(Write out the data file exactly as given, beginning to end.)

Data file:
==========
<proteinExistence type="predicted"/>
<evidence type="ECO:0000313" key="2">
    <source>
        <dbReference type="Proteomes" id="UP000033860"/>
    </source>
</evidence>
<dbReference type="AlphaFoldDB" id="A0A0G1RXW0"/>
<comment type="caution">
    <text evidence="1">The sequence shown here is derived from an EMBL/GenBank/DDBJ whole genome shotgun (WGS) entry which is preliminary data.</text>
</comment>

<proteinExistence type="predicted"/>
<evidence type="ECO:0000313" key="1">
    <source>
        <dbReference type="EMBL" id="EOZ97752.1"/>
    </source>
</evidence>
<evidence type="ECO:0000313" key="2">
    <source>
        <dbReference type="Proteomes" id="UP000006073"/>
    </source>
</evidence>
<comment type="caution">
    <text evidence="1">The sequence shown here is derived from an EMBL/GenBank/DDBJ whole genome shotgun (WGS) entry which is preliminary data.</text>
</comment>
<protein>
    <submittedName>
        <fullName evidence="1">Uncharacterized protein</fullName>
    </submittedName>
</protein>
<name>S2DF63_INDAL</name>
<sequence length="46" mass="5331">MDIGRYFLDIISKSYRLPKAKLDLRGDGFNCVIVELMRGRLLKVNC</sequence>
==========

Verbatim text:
<proteinExistence type="predicted"/>
<evidence type="ECO:0000313" key="2">
    <source>
        <dbReference type="Proteomes" id="UP000033860"/>
    </source>
</evidence>
<dbReference type="AlphaFoldDB" id="A0A0G1RXW0"/>
<comment type="caution">
    <text evidence="1">The sequence shown here is derived from an EMBL/GenBank/DDBJ whole genome shotgun (WGS) entry which is preliminary data.</text>
</comment>

<proteinExistence type="predicted"/>
<evidence type="ECO:0000313" key="1">
    <source>
        <dbReference type="EMBL" id="EOZ97752.1"/>
    </source>
</evidence>
<evidence type="ECO:0000313" key="2">
    <source>
        <dbReference type="Proteomes" id="UP000006073"/>
    </source>
</evidence>
<comment type="caution">
    <text evidence="1">The sequence shown here is derived from an EMBL/GenBank/DDBJ whole genome shotgun (WGS) entry which is preliminary data.</text>
</comment>
<protein>
    <submittedName>
        <fullName evidence="1">Uncharacterized protein</fullName>
    </submittedName>
</protein>
<name>S2DF63_INDAL</name>
<sequence length="46" mass="5331">MDIGRYFLDIISKSYRLPKAKLDLRGDGFNCVIVELMRGRLLKVNC</sequence>